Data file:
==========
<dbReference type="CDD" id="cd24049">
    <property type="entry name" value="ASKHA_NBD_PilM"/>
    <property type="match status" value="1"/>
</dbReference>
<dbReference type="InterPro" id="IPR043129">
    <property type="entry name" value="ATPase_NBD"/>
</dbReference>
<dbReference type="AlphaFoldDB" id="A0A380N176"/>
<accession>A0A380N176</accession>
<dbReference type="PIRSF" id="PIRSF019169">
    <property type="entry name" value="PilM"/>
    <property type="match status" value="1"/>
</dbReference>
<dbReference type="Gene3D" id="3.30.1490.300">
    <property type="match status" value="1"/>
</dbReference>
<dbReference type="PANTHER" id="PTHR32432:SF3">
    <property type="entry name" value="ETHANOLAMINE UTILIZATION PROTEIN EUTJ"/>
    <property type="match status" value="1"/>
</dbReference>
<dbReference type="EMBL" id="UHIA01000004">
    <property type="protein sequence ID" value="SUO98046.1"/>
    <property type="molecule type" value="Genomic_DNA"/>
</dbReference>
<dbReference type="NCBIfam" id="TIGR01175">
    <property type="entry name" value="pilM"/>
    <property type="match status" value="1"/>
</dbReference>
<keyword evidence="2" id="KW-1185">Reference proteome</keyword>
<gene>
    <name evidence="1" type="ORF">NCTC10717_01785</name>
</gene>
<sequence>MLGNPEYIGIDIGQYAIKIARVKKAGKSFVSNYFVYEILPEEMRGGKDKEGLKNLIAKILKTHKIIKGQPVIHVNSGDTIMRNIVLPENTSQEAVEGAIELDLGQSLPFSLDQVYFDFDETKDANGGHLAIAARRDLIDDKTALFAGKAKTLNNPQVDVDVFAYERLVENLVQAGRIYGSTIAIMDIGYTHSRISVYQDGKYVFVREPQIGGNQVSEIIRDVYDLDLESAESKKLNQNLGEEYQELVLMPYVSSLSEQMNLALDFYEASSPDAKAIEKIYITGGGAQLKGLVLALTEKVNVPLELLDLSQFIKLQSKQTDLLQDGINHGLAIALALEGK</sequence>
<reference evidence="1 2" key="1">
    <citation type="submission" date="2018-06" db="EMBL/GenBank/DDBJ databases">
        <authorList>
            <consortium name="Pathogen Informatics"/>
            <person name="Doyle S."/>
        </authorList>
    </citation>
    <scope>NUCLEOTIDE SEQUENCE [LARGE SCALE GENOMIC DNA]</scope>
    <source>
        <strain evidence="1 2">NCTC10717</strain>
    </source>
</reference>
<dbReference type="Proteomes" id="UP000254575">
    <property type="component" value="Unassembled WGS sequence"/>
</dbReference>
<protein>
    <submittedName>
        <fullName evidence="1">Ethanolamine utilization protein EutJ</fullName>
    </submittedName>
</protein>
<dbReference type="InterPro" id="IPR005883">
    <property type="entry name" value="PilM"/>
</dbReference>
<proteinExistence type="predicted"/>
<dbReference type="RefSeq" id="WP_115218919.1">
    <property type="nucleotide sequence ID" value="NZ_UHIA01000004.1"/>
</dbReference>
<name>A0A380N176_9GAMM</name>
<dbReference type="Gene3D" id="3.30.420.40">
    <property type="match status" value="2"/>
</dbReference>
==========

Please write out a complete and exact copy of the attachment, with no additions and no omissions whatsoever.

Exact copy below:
<dbReference type="CDD" id="cd24049">
    <property type="entry name" value="ASKHA_NBD_PilM"/>
    <property type="match status" value="1"/>
</dbReference>
<dbReference type="InterPro" id="IPR043129">
    <property type="entry name" value="ATPase_NBD"/>
</dbReference>
<dbReference type="AlphaFoldDB" id="A0A380N176"/>
<accession>A0A380N176</accession>
<dbReference type="PIRSF" id="PIRSF019169">
    <property type="entry name" value="PilM"/>
    <property type="match status" value="1"/>
</dbReference>
<dbReference type="Gene3D" id="3.30.1490.300">
    <property type="match status" value="1"/>
</dbReference>
<dbReference type="PANTHER" id="PTHR32432:SF3">
    <property type="entry name" value="ETHANOLAMINE UTILIZATION PROTEIN EUTJ"/>
    <property type="match status" value="1"/>
</dbReference>
<dbReference type="EMBL" id="UHIA01000004">
    <property type="protein sequence ID" value="SUO98046.1"/>
    <property type="molecule type" value="Genomic_DNA"/>
</dbReference>
<dbReference type="NCBIfam" id="TIGR01175">
    <property type="entry name" value="pilM"/>
    <property type="match status" value="1"/>
</dbReference>
<keyword evidence="2" id="KW-1185">Reference proteome</keyword>
<gene>
    <name evidence="1" type="ORF">NCTC10717_01785</name>
</gene>
<sequence>MLGNPEYIGIDIGQYAIKIARVKKAGKSFVSNYFVYEILPEEMRGGKDKEGLKNLIAKILKTHKIIKGQPVIHVNSGDTIMRNIVLPENTSQEAVEGAIELDLGQSLPFSLDQVYFDFDETKDANGGHLAIAARRDLIDDKTALFAGKAKTLNNPQVDVDVFAYERLVENLVQAGRIYGSTIAIMDIGYTHSRISVYQDGKYVFVREPQIGGNQVSEIIRDVYDLDLESAESKKLNQNLGEEYQELVLMPYVSSLSEQMNLALDFYEASSPDAKAIEKIYITGGGAQLKGLVLALTEKVNVPLELLDLSQFIKLQSKQTDLLQDGINHGLAIALALEGK</sequence>
<reference evidence="1 2" key="1">
    <citation type="submission" date="2018-06" db="EMBL/GenBank/DDBJ databases">
        <authorList>
            <consortium name="Pathogen Informatics"/>
            <person name="Doyle S."/>
        </authorList>
    </citation>
    <scope>NUCLEOTIDE SEQUENCE [LARGE SCALE GENOMIC DNA]</scope>
    <source>
        <strain evidence="1 2">NCTC10717</strain>
    </source>
</reference>
<dbReference type="Proteomes" id="UP000254575">
    <property type="component" value="Unassembled WGS sequence"/>
</dbReference>
<protein>
    <submittedName>
        <fullName evidence="1">Ethanolamine utilization protein EutJ</fullName>
    </submittedName>
</protein>
<dbReference type="InterPro" id="IPR005883">
    <property type="entry name" value="PilM"/>
</dbReference>
<proteinExistence type="predicted"/>
<dbReference type="RefSeq" id="WP_115218919.1">
    <property type="nucleotide sequence ID" value="NZ_UHIA01000004.1"/>
</dbReference>
<name>A0A380N176_9GAMM</name>
<dbReference type="Gene3D" id="3.30.420.40">
    <property type="match status" value="2"/>
</dbReference>